There are a variety of reasons why people seek out a monastery, said a resident of Holy Wisdom Monastery in the town of Westport, just north of Madison. Mary David Walgenbach, one of four Benedictine sisters who lives in the monastery, ticked off the reasons:
“People will come to walk the land. People will come to be alone. People come to be together. People come for worship. People come for prayer.”
But on Sunday, the reason people came to Holy Wisdom was to tour one of the nation’s most energy-efficient buildings, the construction of which is in keeping with the mission statement of the Benedictine Women of Madison of “weaving prayer, hospitality, justice and care for the Earth into a shared way of life.”
The monastery, built on more than 90 acres of farmland that the sisters are turning into prairie, was the greenest building in the country when it was completed in 2009.
Holy Wisdom was constructed by Appleton-based Hoffman LLC, a design and construction management firm, to achieve Leadership in Energy and Environmental Design (LEED) platinum certification. It received 63 out of a possible 69 LEED points, said Carolyn McGinley, the monastery’s communications director.
“Careful attention was used in the design to bring nature into the building,” said Neal Smith, former executive director of Benedictine Women of Madison for 25 years who now gives monthly tours of the monastery.
Smith led a group of five visitors through the bottom level of the $6 million building Sunday, pointing out its ample collection of windows that capitalize on natural light.
The 34,000-square-foot geothermal building doesn’t use carbon-based fuel, so the sisters’ natural gas bill in summer is about $60, and in winter it’s about $160, he said.
Hoffman designer Catherine Cruickshank, who worked closely on the building with the Benedictine Women, said it was important to the sisters to show leadership by being, living and working in an environmentally responsible way.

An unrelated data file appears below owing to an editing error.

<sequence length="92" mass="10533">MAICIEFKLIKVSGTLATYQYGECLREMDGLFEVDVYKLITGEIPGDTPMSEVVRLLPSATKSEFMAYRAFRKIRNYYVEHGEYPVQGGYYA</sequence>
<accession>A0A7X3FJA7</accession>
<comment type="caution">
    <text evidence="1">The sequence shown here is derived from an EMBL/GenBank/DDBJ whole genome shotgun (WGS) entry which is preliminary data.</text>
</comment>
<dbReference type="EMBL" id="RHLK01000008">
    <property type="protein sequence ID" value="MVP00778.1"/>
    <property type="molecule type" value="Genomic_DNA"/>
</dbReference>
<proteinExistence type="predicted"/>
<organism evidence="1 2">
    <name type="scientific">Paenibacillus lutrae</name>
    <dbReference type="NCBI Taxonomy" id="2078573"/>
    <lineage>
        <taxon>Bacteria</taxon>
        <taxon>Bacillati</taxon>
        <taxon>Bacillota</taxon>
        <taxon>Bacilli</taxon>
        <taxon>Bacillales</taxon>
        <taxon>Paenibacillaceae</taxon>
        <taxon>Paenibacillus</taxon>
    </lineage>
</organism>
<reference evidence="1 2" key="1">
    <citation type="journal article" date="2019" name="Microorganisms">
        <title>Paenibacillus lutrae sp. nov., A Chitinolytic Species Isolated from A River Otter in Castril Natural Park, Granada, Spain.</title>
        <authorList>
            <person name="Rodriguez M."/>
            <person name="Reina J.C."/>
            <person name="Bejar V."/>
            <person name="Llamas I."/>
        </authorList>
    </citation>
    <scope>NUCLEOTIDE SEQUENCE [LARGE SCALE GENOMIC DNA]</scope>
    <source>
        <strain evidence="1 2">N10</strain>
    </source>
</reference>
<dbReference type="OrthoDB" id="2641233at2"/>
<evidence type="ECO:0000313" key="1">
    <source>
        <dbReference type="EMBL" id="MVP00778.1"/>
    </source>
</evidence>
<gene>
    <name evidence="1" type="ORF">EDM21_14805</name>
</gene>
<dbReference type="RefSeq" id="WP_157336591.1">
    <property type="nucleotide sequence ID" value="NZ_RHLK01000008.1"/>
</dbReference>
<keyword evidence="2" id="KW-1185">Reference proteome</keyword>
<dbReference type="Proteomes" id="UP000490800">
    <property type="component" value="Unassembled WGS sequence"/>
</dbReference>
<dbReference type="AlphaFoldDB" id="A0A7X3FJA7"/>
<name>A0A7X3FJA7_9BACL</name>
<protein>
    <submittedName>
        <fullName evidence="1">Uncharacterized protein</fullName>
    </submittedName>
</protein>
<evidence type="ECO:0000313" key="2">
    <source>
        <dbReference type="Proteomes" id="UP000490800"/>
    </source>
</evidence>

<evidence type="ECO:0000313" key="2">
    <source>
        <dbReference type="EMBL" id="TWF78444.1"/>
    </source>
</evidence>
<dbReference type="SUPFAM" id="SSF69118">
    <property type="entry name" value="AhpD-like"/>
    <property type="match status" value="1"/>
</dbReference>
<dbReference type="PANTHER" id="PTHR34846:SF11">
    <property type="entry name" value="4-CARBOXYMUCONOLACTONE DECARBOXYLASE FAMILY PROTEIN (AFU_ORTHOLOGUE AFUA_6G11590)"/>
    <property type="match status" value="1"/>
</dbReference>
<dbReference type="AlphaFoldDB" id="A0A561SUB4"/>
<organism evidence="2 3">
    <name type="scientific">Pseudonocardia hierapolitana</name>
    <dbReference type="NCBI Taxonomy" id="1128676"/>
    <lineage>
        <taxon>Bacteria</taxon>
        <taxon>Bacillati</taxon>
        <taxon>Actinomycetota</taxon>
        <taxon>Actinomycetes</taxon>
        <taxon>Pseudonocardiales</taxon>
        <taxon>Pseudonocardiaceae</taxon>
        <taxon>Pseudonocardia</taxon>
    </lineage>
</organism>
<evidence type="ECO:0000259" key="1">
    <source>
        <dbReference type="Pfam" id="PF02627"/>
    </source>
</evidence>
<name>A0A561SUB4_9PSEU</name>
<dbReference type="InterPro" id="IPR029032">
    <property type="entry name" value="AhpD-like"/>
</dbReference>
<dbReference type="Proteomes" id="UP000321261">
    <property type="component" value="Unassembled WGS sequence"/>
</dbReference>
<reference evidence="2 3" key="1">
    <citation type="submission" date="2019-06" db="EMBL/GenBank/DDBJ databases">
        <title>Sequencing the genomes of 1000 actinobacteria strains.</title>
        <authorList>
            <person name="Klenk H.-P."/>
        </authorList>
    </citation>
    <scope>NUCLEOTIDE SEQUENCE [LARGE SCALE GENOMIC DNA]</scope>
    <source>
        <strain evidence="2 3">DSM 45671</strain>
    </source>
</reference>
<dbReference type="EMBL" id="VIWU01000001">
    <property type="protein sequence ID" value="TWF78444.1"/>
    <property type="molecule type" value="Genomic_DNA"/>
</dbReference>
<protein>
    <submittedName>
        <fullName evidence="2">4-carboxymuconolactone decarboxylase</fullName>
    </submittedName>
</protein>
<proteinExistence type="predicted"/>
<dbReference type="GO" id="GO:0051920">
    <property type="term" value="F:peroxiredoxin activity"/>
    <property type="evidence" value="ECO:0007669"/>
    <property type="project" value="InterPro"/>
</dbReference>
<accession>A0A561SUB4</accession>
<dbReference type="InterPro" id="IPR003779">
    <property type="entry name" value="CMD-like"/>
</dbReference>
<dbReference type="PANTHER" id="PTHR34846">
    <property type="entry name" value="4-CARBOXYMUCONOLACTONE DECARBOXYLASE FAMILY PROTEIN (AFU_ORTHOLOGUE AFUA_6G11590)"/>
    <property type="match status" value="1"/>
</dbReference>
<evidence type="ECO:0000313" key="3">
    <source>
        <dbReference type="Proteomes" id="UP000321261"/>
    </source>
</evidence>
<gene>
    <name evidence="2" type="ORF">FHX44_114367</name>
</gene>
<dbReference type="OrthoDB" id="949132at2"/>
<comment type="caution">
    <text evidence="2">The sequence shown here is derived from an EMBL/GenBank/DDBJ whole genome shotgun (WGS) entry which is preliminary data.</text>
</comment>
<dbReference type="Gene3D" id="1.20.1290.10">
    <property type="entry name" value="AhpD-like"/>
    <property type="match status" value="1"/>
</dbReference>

“One of the things about our company is that we’re very particular about trying to make green affordable because the general perception is, ‘Oh it would be nice to be green, but it’s so expensive we can’t possibly do it,’ ” Cruickshank said.
“One of the goals of the sisters was to prove if they can do it, anybody can.”
Sister Joanne Kollasch said the monastic sisters have shown concern for the environment since they moved from Iowa in 1953 and opened a now-defunct girls school.
They’ve planted trees, put the land back into prairie and preserved a small glacial lake on the property,
“When we came to build the monastery, we felt the monastery ought to be in harmony with what we had done with the Earth,” Kollasch said.
Walgenbach, the monastery’s prioress, or elected leader, said humans have not been kind to the Earth and are facing repercussions such as climate change and severe weather.
She said the building is a perfect reflection of her community’s values.
“It just comes out of us Benedictines — our relationship with the land, with its creatures,” she said. “It flows out of our spirituality, our relationship with God, our respect for one another, for people living together, in serving together, and living the life that we do.”